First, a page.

IN THE ONGOING battle between those who believe that the stock market is in a bubble and those who don’t, you may have heard mention of something called CAPE, short for cyclically adjusted price-earnings ratio. Among market indicators, it has the strongest track record in predicting future market returns.
What does the CAPE ratio say about today’s market? It’s flashing red. According to CAPE, the U.S. stock market is more overpriced today than it has been at any time since the 2000 market peak. And other than that brief period, which didn’t end well, the ratio—which incorporates data going back 140 years—has never been higher.
Should you be concerned? Before I get into that question, some background: CAPE grew out of a 1988 study by Robert Shiller, a Yale University professor and Nobel laureate, and fellow economist John Campbell. Owing to both its pedigree and its track record, the CAPE ratio is highly respected.
CAPE is similar to a traditional P/E, or price-earnings, ratio in that it provides a measure of how expensive stocks are. If you aren’t familiar with the concept, a P/E ratio compares a company’s share price to its earnings. It might tell you that a company’s stock is trading at, say, 25 or 30 times the company’s per-share earnings.
The “E” in a traditional P/E ratio is the company’s earnings over the past year or its expected earnings over the coming year. While that’s generally a useful measure, it’s subject to distortion because companies can have anomalous years from time to time—2020 being a perfect example. Shiller’s solution to this problem was to use not one year of corporate earnings, but a company’s average earnings over 10 years.
The CAPE has logical appeal. It’s also been proven. A Vanguard Group study found that the CAPE ratio had the strongest ability to predict market returns among 15 different metrics it tested.
It’s for these reasons that adherents of the Shiller P/E take it so seriously—and get so concerned when it’s running hot. But sometimes, in my opinion, its supporters get a little carried away, exaggerating its significance and overlooking potentially important nuances.
On that score, it was interesting to see Shiller himself weigh into the debate in a recent opinion piece. His opening line: “The stock market is already quite expensive.” But then, in an apparent contradiction, he went on to say, “But it is also true that stock prices are fairly reasonable right now.”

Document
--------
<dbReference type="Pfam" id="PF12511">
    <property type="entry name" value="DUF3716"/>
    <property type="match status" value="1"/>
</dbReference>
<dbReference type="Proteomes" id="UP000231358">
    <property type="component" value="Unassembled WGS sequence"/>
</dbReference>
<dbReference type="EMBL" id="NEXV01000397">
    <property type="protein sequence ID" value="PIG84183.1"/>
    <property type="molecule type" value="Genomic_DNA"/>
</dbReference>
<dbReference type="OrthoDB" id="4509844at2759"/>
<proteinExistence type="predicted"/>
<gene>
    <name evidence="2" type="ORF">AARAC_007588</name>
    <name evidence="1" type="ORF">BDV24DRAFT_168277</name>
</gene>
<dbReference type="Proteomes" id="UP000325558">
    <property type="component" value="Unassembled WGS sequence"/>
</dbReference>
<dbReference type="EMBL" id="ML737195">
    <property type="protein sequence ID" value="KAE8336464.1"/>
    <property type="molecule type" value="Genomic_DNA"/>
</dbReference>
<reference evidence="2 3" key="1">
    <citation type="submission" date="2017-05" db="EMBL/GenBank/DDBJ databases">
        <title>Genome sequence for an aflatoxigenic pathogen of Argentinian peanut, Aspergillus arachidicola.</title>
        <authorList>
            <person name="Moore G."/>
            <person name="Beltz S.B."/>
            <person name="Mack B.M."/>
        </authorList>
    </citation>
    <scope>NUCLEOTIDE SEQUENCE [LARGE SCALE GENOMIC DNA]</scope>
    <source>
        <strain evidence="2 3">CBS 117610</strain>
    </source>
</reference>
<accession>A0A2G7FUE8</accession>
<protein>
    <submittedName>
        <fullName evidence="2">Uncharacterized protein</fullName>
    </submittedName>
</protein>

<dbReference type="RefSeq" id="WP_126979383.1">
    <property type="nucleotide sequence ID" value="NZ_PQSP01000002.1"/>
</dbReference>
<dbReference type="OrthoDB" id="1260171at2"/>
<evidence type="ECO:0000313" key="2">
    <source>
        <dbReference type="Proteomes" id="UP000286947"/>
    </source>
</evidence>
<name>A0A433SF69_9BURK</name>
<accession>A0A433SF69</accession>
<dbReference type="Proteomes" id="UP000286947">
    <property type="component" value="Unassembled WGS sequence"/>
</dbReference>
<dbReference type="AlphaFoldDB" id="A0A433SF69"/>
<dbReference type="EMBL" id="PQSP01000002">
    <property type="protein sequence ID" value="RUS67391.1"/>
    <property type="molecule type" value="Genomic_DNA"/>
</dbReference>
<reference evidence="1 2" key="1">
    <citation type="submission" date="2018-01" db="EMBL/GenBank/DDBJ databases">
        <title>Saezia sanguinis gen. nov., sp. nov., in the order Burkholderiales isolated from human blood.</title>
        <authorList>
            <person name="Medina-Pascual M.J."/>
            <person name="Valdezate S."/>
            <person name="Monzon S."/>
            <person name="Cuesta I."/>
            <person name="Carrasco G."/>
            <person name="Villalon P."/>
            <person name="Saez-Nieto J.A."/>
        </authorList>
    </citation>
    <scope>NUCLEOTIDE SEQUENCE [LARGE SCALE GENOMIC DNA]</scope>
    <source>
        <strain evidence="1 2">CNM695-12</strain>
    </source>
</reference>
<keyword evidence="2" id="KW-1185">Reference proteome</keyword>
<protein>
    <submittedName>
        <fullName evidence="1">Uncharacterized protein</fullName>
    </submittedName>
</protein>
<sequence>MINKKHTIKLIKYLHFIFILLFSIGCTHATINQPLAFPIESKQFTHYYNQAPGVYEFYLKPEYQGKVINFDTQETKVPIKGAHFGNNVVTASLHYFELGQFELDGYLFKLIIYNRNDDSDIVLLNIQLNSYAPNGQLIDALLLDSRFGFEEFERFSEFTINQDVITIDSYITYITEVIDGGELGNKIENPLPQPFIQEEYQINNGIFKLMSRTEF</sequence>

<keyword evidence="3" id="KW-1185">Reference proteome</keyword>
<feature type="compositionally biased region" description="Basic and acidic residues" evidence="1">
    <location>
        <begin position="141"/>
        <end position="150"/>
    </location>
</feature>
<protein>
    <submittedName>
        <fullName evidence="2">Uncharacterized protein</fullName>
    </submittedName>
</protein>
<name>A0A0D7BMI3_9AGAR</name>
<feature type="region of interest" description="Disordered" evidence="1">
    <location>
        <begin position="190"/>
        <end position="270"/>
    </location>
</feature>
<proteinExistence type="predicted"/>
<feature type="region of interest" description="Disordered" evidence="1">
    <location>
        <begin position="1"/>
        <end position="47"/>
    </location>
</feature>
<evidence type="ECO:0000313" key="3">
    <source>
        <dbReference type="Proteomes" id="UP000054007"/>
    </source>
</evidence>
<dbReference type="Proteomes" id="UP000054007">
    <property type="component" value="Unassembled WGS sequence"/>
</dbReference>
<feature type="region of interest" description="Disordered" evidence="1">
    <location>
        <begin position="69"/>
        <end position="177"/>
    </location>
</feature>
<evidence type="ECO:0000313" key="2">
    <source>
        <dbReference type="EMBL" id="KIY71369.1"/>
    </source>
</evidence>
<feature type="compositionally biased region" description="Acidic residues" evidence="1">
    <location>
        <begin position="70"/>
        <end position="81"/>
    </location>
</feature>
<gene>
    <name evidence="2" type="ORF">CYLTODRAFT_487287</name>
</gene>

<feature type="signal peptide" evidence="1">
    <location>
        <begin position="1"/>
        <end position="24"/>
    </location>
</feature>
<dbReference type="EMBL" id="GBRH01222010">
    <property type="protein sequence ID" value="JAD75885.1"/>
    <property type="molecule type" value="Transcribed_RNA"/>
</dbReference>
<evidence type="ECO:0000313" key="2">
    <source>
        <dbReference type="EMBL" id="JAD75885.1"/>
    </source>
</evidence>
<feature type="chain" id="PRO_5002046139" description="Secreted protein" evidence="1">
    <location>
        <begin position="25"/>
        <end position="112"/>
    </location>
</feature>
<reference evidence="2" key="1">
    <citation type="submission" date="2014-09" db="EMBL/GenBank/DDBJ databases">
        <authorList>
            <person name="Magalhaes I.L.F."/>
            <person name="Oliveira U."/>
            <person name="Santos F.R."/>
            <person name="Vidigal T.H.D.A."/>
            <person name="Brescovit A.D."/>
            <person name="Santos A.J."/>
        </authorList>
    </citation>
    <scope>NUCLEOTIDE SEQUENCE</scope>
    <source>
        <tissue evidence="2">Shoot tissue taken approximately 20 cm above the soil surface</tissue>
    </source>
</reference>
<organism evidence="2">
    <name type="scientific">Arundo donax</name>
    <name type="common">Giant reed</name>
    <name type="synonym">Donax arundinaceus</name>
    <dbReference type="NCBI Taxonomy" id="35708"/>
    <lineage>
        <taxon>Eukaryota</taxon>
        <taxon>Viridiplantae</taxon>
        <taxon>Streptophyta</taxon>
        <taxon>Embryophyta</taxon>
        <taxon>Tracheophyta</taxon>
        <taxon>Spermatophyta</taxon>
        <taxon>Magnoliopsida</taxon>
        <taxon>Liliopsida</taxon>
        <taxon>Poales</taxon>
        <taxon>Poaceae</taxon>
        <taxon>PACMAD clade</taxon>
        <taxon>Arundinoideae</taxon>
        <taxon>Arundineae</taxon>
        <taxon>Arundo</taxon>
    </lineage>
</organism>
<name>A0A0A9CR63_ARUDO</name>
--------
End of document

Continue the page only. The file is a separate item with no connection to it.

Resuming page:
This is how Shiller explained the contradiction: Yes, the U.S. stock market is expensive by historical standards. It’s also the most expensive among the 26 countries he tracks. Shiller cautioned, however, that investors shouldn’t look at stocks in a vacuum. All investments need to be considered as part of a continuum of investment options. And, on a relative basis, stocks aren’t expensive—because bonds are expensive, too.
You might ask why this is relevant. If one asset is overpriced, does it matter if another one also is? For instance, if a Rolls-Royce is overpriced, I really don’t care if Bentleys are, too. That just means they’re both overpriced.
I understand that argument, but Shiller makes a good point. The relative valuation of assets is relevant because you need to store your money somewhere. That’s why I think Shiller makes a fair point in saying that investments—even expensive investments—need to be considered on a relative basis, compared to the other available options.
To facilitate these comparisons, Shiller and two colleagues recently developed a modified version of CAPE that functions as a relative measure. Called the Excess CAPE Yield, or ECY, this new metric measures “the premium an investor might expect by investing in equities over bonds.” In other words, it answers this question: Relative to bonds, how attractive are stocks?
What’s the answer? As of March 5, when Shiller’s piece was published, the ECY was right in line with its 20-year average, meaning that stocks were—relative to bonds—no more expensive than their historical average. More important, if you had to choose, stocks were more attractive. The reason: With stocks, Shiller notes, “at least there is a positive long-run expected return.”
In the weeks since Shiller’s article was published, bond yields have risen, making stocks a little less attractive according to the ECY. But stocks still remain more attractive than bonds by this measure. What should you make of all this? I see three useful takeaways for individual investors:
1. Investments should always be evaluated as part of a continuum and relative to the available alternatives. It’s true that U.S. stocks might not look ideal right now, but you can only compare them to the set of available alternatives—not to the alternatives we wish we had.
2. As I’ve noted before, investment valuation is a lot like a Rorschach test. It really depends on how you choose to look at things, so don’t let anyone—or any ratio—unduly influence you. Look around, and you’ll find leading names in finance—from Jeremy Grantham to Ray Dalio to Mohamed El-Erian—holding forth. My advice: Don’t entirely ignore them, but don’t view their opinions as pronouncements from Sinai. Shiller himself acknowledges that the CAPE ratio, despite its good reputation, still only explains about a third of the market’s actual returns, making market forecasting as much art as it is science. In his words, “I wish my measurements provided clearer guidance, but they don’t.”
3. Because none of us really knows which way things will go, I believe the only and best strategy is to hold a simple, well-diversified portfolio. It doesn’t need to be any more complicated than that.
Adam M. Grossman is the founder of Mayport, a fixed-fee wealth management firm. In his series of free e-books, he advocates an evidence-based approach to personal finance. Follow Adam on Twitter @AdamMGrossman and check out his earlier articles.